In commercial building hydronic heating, ventilation and air conditioning (HVAC) applications that require pumps of 10 horsepower (hp) or more, pumping capacity is not the only criterion that influences pump selection. The style of pump—vertical inline (VIL) or base mounted—should be evaluated in terms of energy and operational costs, along with its ability to minimize the footprint of the total system installation.
The way for engineers and facility operators to choose the best system that delivers on the building owner’s objectives—keeping costs to a minimum and leasable space to a maximum—is to consider the HVAC system as a whole and the contribution of each component. From that foundation, it is useful to examine the benefits and costs of both VIL and base-mounted pumps.
There is a general misconception in the market that the installed footprint of VIL pumps is much smaller than base-mounted pumps. This can be true in some smaller horsepower applications, such as boiler pumps (smaller hydronic system), but it does not necessarily apply across the board.
It is important to think about the footprint of the total installation, instead of solely the pump itself. Using this approach, any space advantage of installing VIL pumps can become negligible. Smaller VIL pumps mounted in the piping can create some space savings. But overall, base-mounted pumps can be the better choice for applications involving pumps larger than 10 to 15 hp. Base-mounted pumps can present a lower installation cost, energy savings, increased reliability, easier maintenance and smaller installed footprint.
In fact, there are cases where base-mounted end-suction pump installations use less floor space than VIL—notably as the size of the pump increases. The VIL pump’s footprint may not be ideal for pump/drive combinations. The National Electrical Code (NEC) calls for 3 to 4 feet of clearance in front of the drive. This can eliminate the space advantage for VIL pumps in the context of the complete installation.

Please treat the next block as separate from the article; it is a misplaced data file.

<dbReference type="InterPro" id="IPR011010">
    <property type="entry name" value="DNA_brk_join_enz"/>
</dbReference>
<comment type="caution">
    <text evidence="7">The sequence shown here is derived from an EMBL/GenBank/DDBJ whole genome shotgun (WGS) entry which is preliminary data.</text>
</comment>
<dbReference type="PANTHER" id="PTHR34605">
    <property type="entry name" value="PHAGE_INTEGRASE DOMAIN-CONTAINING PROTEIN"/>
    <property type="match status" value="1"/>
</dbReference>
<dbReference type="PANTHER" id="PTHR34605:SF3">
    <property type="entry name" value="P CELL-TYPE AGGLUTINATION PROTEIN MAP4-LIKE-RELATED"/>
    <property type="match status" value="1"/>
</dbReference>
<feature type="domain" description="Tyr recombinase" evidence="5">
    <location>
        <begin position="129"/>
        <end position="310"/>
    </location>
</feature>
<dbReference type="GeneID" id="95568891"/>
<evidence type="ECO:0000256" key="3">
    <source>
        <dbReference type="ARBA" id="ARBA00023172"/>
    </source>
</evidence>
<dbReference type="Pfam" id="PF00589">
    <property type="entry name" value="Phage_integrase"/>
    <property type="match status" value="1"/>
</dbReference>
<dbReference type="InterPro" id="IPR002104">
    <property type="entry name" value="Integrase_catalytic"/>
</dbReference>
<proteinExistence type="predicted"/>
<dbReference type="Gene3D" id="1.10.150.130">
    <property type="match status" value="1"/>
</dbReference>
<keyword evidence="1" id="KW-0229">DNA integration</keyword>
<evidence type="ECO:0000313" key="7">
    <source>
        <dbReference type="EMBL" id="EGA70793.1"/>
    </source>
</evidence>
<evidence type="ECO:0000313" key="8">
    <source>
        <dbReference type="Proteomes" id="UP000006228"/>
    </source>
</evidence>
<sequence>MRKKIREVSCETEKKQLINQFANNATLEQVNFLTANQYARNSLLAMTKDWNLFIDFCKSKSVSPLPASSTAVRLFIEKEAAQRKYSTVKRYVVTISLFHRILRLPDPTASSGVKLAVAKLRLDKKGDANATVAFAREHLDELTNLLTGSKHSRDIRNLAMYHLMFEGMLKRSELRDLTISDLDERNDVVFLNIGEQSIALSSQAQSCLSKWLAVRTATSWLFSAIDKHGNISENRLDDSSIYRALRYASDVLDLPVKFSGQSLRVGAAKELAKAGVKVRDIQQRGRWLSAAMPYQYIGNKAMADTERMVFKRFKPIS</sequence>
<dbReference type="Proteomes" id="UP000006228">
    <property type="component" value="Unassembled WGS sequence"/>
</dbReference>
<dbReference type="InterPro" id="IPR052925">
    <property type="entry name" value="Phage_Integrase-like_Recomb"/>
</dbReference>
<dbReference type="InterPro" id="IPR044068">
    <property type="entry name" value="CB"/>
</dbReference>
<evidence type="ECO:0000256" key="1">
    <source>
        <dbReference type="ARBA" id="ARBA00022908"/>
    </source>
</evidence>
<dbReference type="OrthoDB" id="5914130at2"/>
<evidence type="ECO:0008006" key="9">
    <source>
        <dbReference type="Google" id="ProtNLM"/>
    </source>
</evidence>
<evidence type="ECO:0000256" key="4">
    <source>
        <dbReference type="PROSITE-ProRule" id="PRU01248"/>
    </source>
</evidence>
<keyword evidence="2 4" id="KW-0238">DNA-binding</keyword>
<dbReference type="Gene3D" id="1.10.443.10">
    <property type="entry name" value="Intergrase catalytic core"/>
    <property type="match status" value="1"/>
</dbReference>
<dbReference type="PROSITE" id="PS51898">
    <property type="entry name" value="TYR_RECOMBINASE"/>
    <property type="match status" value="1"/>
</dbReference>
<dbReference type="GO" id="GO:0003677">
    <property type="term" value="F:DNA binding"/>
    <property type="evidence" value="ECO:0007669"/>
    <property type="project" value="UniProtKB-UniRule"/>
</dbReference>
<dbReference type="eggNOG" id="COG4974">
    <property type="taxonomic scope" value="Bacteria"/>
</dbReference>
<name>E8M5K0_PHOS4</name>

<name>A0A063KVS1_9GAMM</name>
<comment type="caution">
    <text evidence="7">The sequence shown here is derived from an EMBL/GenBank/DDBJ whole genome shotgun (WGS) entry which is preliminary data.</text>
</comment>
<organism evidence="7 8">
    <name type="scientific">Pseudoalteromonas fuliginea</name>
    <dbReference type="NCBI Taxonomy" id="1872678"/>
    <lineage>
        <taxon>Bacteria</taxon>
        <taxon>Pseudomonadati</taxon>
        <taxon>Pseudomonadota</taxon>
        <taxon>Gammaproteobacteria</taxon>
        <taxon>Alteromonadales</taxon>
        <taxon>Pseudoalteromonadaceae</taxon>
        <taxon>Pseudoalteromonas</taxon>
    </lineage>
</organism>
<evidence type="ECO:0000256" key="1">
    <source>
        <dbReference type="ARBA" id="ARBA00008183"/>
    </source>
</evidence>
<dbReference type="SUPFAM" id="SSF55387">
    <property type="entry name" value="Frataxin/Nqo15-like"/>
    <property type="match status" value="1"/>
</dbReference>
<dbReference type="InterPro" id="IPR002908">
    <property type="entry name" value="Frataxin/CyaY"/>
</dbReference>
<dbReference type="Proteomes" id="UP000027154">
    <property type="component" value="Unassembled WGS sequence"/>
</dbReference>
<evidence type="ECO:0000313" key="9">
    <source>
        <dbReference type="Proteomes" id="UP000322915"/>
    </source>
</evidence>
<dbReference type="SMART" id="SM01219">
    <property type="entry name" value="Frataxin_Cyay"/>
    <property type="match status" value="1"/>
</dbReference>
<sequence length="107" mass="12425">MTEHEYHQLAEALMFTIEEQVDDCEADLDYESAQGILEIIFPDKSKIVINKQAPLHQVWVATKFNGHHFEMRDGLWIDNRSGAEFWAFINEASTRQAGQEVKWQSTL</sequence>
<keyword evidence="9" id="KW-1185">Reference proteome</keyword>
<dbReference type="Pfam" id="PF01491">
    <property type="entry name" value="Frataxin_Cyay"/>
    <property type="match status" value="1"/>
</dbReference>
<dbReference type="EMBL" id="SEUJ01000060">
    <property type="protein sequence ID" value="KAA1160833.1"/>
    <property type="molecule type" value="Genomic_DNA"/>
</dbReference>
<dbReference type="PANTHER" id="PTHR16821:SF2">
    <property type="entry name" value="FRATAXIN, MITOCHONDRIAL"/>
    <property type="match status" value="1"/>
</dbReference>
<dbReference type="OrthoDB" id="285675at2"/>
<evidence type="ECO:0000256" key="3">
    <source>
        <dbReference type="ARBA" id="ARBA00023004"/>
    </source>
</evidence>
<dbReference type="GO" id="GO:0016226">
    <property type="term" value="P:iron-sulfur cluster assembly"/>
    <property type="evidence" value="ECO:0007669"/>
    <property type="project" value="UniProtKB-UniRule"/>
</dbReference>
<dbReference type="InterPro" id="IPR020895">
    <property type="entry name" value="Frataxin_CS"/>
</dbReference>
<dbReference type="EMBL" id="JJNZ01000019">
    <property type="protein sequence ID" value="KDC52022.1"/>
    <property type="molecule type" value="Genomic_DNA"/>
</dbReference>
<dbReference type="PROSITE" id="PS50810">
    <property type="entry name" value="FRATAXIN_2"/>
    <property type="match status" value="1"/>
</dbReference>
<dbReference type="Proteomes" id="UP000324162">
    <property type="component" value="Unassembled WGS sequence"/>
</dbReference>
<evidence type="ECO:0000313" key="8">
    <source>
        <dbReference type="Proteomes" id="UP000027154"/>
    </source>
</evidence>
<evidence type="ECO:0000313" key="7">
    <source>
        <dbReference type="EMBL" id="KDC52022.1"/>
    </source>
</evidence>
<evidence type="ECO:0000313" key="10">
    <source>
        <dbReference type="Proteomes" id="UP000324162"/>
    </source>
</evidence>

Ongoing pump maintenance is based on a number of factors, including mechanical seal replacement and an ability to service the pump without disturbing the piping. One end-suction centrifugal pump has a function that means the motor does not have to be moved for maintenance.
While mechanical seal replacement in VIL pumps is a relatively easy procedure, there is more to total service. This comprises replacement of the throttle bushing, impeller and pump shaft. In most cases, the motor must be removed, requiring space and sometimes hoisting equipment, even with a relatively small pump. Depending on where the VIL pump is installed within the system, it may need to be removed and lowered from the piping at the ceiling to the ground for safe servicing. This can add more maintenance downtime.
To conserve space, VIL pumps tend to be spaced close together, which can pose accessibility issues. It can be challenging, time consuming and pose a safety hazard for technicians to work on a large VIL pump between two others that continue to operate at full speed. One pump may need to be shut down, forfeiting redundancy and risking adequate capacity. Service access in a base-mount installation is straightforward because the layout of the system enables easier access.
Pump Life Expectancy